The increase in procurement costs over the FYDP period would be offset by a net decrease of 10 percent in RDT&E costs. Although the $145 billion requested for RDT&E in 2024 is $1.2 billion (or about 1 percent) more, in real terms, than the total amount enacted for 2023, RDT&E costs would fall to $131 billion by 2028. The winding down of the development phase of several major weapons programs that are slated to begin production in the later years of the FYDP period contributes to the decrease in RDT&E costs. Despite that decrease, costs for RDT&E would remain substantial compared with past costs; annual funding for RDT&E has averaged about $87 billion since 1980 and $104 billion since 2001 (in 2024 dollars).
Since the mid-2010s, RDT&E has accounted for a steadily increasing share of acquisition funding, reaching 46 percent in 2023 (see Figure 3-1). That increase is the result of DoD’s changing its focus from procuring weapons for counterinsurgency operations to developing new weapons for potential conflicts against adversaries with advanced military capabilities. The relative shift from RDT&E back to procurement over the FYDP period—a reversal of the recent trend—indicates that the services plan to begin purchasing the modern weapons that have been under development.
Billions of 2024 dollars
Costs by Military Department
The Army’s annual acquisition costs would decrease slightly over the FYDP period, from $40 billion in 2024 to $39 billion in 2028 (see Figure 3-2). Costs for procurement would rise by 8 percent over that period as the Army continued to modernize nearly all of its major weapon systems.
Billions of 2024 dollars
According to the Army’s plans, annual costs for combat and support vehicles and for missiles and munitions would increase by roughly 25 percent. Costs for combat and support vehicles would rise from $5.2 billion in 2024 to $6.4 billion in 2028 as purchases of Armored Multi-Purpose Vehicles and M10 Booker combat vehicles increased and as upgrades to Abrams tanks accelerated. Procurement costs for missiles and munitions would climb from $7.9 billion to $9.7 billion as a result of increased purchases of missile defense systems and several new long-range offensive systems. Missile and munition procurement would average 36 percent of total Army procurement over the FYDP period, significantly higher than its average of 25 percent over the previous 10 years.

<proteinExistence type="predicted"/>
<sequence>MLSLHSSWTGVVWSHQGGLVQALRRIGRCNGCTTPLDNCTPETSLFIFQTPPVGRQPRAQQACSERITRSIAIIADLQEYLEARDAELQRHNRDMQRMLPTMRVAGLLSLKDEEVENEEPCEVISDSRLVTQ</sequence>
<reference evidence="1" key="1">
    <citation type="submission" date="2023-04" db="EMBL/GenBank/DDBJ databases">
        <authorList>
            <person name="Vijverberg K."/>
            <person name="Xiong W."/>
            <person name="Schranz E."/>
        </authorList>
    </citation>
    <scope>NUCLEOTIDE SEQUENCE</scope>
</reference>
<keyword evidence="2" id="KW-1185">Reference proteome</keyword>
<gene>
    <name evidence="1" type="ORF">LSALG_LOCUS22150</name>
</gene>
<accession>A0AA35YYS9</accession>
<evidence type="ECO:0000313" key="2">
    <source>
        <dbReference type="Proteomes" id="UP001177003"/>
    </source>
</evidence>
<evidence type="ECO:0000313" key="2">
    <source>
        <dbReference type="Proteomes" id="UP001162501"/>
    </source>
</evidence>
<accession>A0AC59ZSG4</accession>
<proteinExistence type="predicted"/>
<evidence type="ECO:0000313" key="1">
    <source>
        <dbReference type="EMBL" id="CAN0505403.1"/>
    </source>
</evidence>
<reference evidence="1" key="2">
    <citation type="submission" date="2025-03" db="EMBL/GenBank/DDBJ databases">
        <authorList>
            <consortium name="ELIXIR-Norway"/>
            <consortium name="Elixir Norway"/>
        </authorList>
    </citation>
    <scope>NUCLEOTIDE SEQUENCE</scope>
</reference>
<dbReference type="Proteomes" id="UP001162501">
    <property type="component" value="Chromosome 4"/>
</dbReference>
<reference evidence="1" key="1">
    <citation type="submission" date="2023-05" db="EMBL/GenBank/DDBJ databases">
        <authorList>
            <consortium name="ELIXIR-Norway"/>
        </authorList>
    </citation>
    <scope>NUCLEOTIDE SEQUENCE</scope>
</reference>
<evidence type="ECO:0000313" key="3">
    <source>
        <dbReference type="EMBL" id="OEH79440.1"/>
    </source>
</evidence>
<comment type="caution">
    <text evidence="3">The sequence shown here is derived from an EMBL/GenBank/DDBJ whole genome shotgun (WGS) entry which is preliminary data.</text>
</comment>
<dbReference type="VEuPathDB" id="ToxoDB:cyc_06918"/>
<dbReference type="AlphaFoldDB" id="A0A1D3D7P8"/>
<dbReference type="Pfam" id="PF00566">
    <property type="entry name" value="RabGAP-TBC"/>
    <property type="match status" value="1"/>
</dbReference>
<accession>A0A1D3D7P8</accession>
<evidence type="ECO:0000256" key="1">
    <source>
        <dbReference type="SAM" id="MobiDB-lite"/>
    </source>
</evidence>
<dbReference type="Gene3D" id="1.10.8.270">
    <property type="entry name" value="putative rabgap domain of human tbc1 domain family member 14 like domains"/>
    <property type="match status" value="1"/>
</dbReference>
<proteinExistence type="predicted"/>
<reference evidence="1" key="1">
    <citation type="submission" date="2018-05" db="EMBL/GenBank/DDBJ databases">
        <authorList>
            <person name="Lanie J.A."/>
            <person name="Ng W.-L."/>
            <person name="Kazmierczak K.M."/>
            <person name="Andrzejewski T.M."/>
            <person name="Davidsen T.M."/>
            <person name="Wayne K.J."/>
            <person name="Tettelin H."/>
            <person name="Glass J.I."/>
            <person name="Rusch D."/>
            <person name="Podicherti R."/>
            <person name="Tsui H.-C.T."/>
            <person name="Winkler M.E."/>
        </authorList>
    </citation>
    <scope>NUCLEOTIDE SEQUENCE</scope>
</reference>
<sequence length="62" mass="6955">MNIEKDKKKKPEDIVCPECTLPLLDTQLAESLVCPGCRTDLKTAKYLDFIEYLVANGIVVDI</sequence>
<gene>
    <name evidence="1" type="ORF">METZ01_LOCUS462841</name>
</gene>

Those increases would be partially offset by decreases in costs for aircraft and other equipment. Costs for aircraft procurement would decline by 17 percent over the FYDP period as purchases of aircraft that are currently in production reach completion. Those decreases, however, would start to be offset by initial purchases of new Future Vertical Lift aircraft toward the end of the FYDP period. Funding for RDT&E would decrease by 22 percent through 2028 as the development of new missile and armored vehicle systems neared completion.
Acquisition costs for the Department of the Navy (including the Marine Corps) would decrease by about 5 percent over the FYDP period, from nearly $104 billion in 2024 to $98 billion in 2028. Procurement costs would fall by $1.2 billion, and RDT&E costs would fall by $4.1 billion. Within the procurement category, a 31 percent increase in costs for missiles and munitions (including modernized Trident nuclear-tipped ballistic missiles, air-launched antiship missiles, and both standard Sea Sparrow and Evolved Sea Sparrow air defense missiles) would be offset by decreases in other costs. The decrease in RDT&E costs would largely stem from completing the development of new missile systems.
For the Department of the Air Force (including the Space Force), annual acquisition costs would average $91 billion from 2024 through 2028 and would vary only slightly over that period. As in the other services, increased costs for procurement would be offset by decreased costs for RDT&E. Procurement costs would rise by nearly 20 percent, from $35 billion in 2024 to $42 billion in 2028. Costs for aircraft would increase by 12 percent as the services purchased more F-35As and as the new advanced trainer and the B-21 bomber entered production. Procurement costs for missiles and munitions would more than double (from $5.4 billion in 2024 to $11.8 billion in 2028) as replacements for the Minuteman III intercontinental ballistic missile entered production. And although procurement costs for space systems would be 13 percent lower in 2028 than in 2024, they would be 5 percent higher, on average, in 2025 and 2026. The Air Force’s costs for RDT&E would decrease from $55 billion to $50 billion, leaving its total acquisition costs nearly unchanged.